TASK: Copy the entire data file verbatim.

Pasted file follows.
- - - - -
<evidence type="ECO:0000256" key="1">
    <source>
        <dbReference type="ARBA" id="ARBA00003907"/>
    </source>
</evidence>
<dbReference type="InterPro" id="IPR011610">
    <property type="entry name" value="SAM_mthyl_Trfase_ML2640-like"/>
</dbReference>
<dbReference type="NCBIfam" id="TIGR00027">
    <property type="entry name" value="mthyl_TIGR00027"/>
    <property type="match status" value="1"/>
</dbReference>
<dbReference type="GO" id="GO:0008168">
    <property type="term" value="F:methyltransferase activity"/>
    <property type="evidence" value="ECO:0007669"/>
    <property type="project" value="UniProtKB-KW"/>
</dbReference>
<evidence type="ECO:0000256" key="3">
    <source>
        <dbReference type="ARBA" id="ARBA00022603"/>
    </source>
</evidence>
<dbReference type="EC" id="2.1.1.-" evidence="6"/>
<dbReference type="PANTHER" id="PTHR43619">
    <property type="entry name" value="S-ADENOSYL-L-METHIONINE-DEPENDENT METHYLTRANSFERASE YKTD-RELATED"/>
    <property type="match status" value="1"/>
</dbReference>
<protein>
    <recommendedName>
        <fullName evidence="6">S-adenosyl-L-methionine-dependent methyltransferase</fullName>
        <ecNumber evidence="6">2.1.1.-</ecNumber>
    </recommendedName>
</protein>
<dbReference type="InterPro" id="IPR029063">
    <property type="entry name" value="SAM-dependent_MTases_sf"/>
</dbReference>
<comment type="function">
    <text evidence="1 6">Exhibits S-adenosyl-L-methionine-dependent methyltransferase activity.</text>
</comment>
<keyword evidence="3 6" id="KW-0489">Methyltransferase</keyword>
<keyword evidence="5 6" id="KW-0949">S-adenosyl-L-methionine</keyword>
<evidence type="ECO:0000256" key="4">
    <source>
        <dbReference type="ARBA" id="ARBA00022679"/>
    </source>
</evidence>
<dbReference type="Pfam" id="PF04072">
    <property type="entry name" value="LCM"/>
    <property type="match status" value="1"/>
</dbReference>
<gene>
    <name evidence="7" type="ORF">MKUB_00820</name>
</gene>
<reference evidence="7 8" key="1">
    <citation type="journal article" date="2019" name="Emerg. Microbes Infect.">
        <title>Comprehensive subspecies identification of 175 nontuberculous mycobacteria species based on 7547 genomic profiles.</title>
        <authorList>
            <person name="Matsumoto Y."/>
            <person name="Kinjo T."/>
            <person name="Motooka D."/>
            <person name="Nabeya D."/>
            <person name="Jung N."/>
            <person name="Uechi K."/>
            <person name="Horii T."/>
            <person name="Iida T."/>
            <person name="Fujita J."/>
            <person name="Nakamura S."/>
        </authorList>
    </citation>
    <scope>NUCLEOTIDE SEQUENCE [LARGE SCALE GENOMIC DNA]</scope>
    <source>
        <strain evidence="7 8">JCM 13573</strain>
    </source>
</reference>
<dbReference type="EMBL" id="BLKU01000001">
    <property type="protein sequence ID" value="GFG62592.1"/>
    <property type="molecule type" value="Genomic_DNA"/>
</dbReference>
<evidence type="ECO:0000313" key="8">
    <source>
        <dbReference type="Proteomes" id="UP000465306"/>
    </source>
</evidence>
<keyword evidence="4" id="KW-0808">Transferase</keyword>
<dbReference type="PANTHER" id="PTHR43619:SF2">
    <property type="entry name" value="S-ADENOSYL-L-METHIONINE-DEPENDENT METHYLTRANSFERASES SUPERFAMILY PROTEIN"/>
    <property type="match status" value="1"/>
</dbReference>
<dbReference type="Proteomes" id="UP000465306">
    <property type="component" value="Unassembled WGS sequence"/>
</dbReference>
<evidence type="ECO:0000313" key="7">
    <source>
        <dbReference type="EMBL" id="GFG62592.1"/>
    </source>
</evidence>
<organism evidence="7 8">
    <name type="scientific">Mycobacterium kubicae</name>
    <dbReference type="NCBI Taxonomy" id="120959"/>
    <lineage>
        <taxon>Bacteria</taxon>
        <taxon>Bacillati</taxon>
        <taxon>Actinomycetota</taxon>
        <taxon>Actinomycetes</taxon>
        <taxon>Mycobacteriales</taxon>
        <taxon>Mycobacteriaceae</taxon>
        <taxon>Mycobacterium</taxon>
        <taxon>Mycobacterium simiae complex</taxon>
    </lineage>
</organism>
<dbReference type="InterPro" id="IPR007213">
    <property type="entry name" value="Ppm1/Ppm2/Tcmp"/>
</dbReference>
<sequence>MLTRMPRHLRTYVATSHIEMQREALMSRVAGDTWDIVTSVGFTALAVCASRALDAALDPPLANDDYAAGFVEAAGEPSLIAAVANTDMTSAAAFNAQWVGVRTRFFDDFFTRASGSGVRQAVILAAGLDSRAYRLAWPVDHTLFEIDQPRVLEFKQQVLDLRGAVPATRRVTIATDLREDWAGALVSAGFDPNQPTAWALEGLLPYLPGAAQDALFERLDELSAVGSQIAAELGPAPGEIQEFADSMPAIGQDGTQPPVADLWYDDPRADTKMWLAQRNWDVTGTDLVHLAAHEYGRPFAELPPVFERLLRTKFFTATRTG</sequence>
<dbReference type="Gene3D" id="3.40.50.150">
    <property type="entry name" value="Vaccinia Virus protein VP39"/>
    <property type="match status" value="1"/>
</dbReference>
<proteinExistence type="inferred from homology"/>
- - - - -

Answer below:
<evidence type="ECO:0000256" key="1">
    <source>
        <dbReference type="ARBA" id="ARBA00003907"/>
    </source>
</evidence>
<dbReference type="InterPro" id="IPR011610">
    <property type="entry name" value="SAM_mthyl_Trfase_ML2640-like"/>
</dbReference>
<dbReference type="NCBIfam" id="TIGR00027">
    <property type="entry name" value="mthyl_TIGR00027"/>
    <property type="match status" value="1"/>
</dbReference>
<dbReference type="GO" id="GO:0008168">
    <property type="term" value="F:methyltransferase activity"/>
    <property type="evidence" value="ECO:0007669"/>
    <property type="project" value="UniProtKB-KW"/>
</dbReference>
<evidence type="ECO:0000256" key="3">
    <source>
        <dbReference type="ARBA" id="ARBA00022603"/>
    </source>
</evidence>
<dbReference type="EC" id="2.1.1.-" evidence="6"/>
<dbReference type="PANTHER" id="PTHR43619">
    <property type="entry name" value="S-ADENOSYL-L-METHIONINE-DEPENDENT METHYLTRANSFERASE YKTD-RELATED"/>
    <property type="match status" value="1"/>
</dbReference>
<protein>
    <recommendedName>
        <fullName evidence="6">S-adenosyl-L-methionine-dependent methyltransferase</fullName>
        <ecNumber evidence="6">2.1.1.-</ecNumber>
    </recommendedName>
</protein>
<dbReference type="InterPro" id="IPR029063">
    <property type="entry name" value="SAM-dependent_MTases_sf"/>
</dbReference>
<comment type="function">
    <text evidence="1 6">Exhibits S-adenosyl-L-methionine-dependent methyltransferase activity.</text>
</comment>
<keyword evidence="3 6" id="KW-0489">Methyltransferase</keyword>
<keyword evidence="5 6" id="KW-0949">S-adenosyl-L-methionine</keyword>
<evidence type="ECO:0000256" key="4">
    <source>
        <dbReference type="ARBA" id="ARBA00022679"/>
    </source>
</evidence>
<dbReference type="Pfam" id="PF04072">
    <property type="entry name" value="LCM"/>
    <property type="match status" value="1"/>
</dbReference>
<gene>
    <name evidence="7" type="ORF">MKUB_00820</name>
</gene>
<reference evidence="7 8" key="1">
    <citation type="journal article" date="2019" name="Emerg. Microbes Infect.">
        <title>Comprehensive subspecies identification of 175 nontuberculous mycobacteria species based on 7547 genomic profiles.</title>
        <authorList>
            <person name="Matsumoto Y."/>
            <person name="Kinjo T."/>
            <person name="Motooka D."/>
            <person name="Nabeya D."/>
            <person name="Jung N."/>
            <person name="Uechi K."/>
            <person name="Horii T."/>
            <person name="Iida T."/>
            <person name="Fujita J."/>
            <person name="Nakamura S."/>
        </authorList>
    </citation>
    <scope>NUCLEOTIDE SEQUENCE [LARGE SCALE GENOMIC DNA]</scope>
    <source>
        <strain evidence="7 8">JCM 13573</strain>
    </source>
</reference>
<dbReference type="EMBL" id="BLKU01000001">
    <property type="protein sequence ID" value="GFG62592.1"/>
    <property type="molecule type" value="Genomic_DNA"/>
</dbReference>
<evidence type="ECO:0000313" key="8">
    <source>
        <dbReference type="Proteomes" id="UP000465306"/>
    </source>
</evidence>
<keyword evidence="4" id="KW-0808">Transferase</keyword>
<dbReference type="PANTHER" id="PTHR43619:SF2">
    <property type="entry name" value="S-ADENOSYL-L-METHIONINE-DEPENDENT METHYLTRANSFERASES SUPERFAMILY PROTEIN"/>
    <property type="match status" value="1"/>
</dbReference>
<dbReference type="Proteomes" id="UP000465306">
    <property type="component" value="Unassembled WGS sequence"/>
</dbReference>
<evidence type="ECO:0000313" key="7">
    <source>
        <dbReference type="EMBL" id="GFG62592.1"/>
    </source>
</evidence>
<organism evidence="7 8">
    <name type="scientific">Mycobacterium kubicae</name>
    <dbReference type="NCBI Taxonomy" id="120959"/>
    <lineage>
        <taxon>Bacteria</taxon>
        <taxon>Bacillati</taxon>
        <taxon>Actinomycetota</taxon>
        <taxon>Actinomycetes</taxon>
        <taxon>Mycobacteriales</taxon>
        <taxon>Mycobacteriaceae</taxon>
        <taxon>Mycobacterium</taxon>
        <taxon>Mycobacterium simiae complex</taxon>
    </lineage>
</organism>
<dbReference type="InterPro" id="IPR007213">
    <property type="entry name" value="Ppm1/Ppm2/Tcmp"/>
</dbReference>
<sequence>MLTRMPRHLRTYVATSHIEMQREALMSRVAGDTWDIVTSVGFTALAVCASRALDAALDPPLANDDYAAGFVEAAGEPSLIAAVANTDMTSAAAFNAQWVGVRTRFFDDFFTRASGSGVRQAVILAAGLDSRAYRLAWPVDHTLFEIDQPRVLEFKQQVLDLRGAVPATRRVTIATDLREDWAGALVSAGFDPNQPTAWALEGLLPYLPGAAQDALFERLDELSAVGSQIAAELGPAPGEIQEFADSMPAIGQDGTQPPVADLWYDDPRADTKMWLAQRNWDVTGTDLVHLAAHEYGRPFAELPPVFERLLRTKFFTATRTG</sequence>
<dbReference type="Gene3D" id="3.40.50.150">
    <property type="entry name" value="Vaccinia Virus protein VP39"/>
    <property type="match status" value="1"/>
</dbReference>
<proteinExistence type="inferred from homology"/>